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Tuesday, 12 November 2019

Police forcibly remove climate activists blocking major Amsterdam street

Reuters , Monday 7 Oct 2019
Extinction Rebellion protests in Amsterdam
Protesters block a bridge to mark the beginning of the Extinction Rebellion protests in Amsterdam, on October 7, 2019. (Photo: AFP)
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Police began forcibly removing climate change activists who blocked a major street in downtown Amsterdam on Monday, arresting 50 after they defied orders to move their demonstration onto a nearby square.

Traffic around the city centre was disrupted as about 900 protesters from the group Extinction Rebellion gathered on Stadhouderskade, in front of the Netherlands' national museum, to demand more action to tackle climate change.

The Amsterdam protests are part of an international campaign by the group to raise public awareness about climate change. Police in London said on Monday they had so far arrested 21 climate activists, while dozens of protesters blocked traffic at a main square in Berlin.

Starting before dawn, the protesters in Amsterdam held pamphlets saying "SORRY that we blocked the road, but this is an emergency".

"The climate crisis is not being taken seriously enough by politics, and also not by the companies. That's why I joined," said one protester, who gave his name as Christiaan.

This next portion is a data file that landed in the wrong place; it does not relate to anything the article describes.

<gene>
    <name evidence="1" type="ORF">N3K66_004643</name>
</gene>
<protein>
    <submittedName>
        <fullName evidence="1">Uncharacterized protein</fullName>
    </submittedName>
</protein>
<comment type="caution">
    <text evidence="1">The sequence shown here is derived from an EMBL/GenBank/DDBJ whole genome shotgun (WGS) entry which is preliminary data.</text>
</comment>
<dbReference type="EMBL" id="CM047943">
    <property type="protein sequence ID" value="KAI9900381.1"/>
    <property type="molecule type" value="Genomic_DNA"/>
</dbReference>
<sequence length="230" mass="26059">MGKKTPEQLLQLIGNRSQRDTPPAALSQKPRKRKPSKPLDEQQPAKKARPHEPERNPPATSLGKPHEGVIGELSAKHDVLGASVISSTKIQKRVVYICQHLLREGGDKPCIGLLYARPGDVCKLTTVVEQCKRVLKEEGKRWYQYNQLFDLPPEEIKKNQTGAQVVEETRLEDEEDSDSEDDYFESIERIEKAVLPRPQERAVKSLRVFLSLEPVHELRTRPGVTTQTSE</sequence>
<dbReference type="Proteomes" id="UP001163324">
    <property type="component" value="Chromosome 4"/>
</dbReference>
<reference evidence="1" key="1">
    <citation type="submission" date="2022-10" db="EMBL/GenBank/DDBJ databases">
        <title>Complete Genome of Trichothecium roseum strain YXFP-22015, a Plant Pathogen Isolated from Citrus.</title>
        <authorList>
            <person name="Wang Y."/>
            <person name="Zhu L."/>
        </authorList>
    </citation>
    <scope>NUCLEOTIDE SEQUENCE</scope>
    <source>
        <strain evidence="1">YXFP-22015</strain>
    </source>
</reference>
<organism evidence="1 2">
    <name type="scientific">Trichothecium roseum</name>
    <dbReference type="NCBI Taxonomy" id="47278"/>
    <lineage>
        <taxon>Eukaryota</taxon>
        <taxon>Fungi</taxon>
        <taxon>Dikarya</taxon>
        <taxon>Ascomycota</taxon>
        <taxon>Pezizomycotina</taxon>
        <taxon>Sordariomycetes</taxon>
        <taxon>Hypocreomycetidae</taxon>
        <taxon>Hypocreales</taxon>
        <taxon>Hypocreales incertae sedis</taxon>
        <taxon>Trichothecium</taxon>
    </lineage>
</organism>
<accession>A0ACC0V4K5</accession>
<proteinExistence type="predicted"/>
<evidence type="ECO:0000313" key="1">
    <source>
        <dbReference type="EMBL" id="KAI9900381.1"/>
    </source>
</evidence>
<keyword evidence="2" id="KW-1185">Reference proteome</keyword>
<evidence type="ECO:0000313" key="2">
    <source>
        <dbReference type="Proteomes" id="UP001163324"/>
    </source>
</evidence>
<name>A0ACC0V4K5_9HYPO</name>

Protesters linked arms to form a barricade at either end of the block, and set up tents in the centre of the street. Organizers said they intended to stay for weeks.

But riot police sealed off nearby streets by mid-morning, forcing some protesters onto the square behind the museum. Later police began carrying away, one by one, demonstrators who had remained on the street.

The protesters sang songs and chanted slogans including "rebellion!" and "the oceans / are rising / and so are we".

They carried a large banner reading "TELL THE TRUTH about the climate and ecological crisis that threatens our existence".

City authorities had granted the group a license to demonstrate on the condition that it not block traffic.

The national museum, or Rijksmuseum in Dutch, was at first inaccessible due to the protesters and a police barricade, but police later set up gates and allowed tourists to enter.

A second group of protesters gradually formed on the square behind the museum, saying that those who remained on the street were determined to stay until they were arrested.

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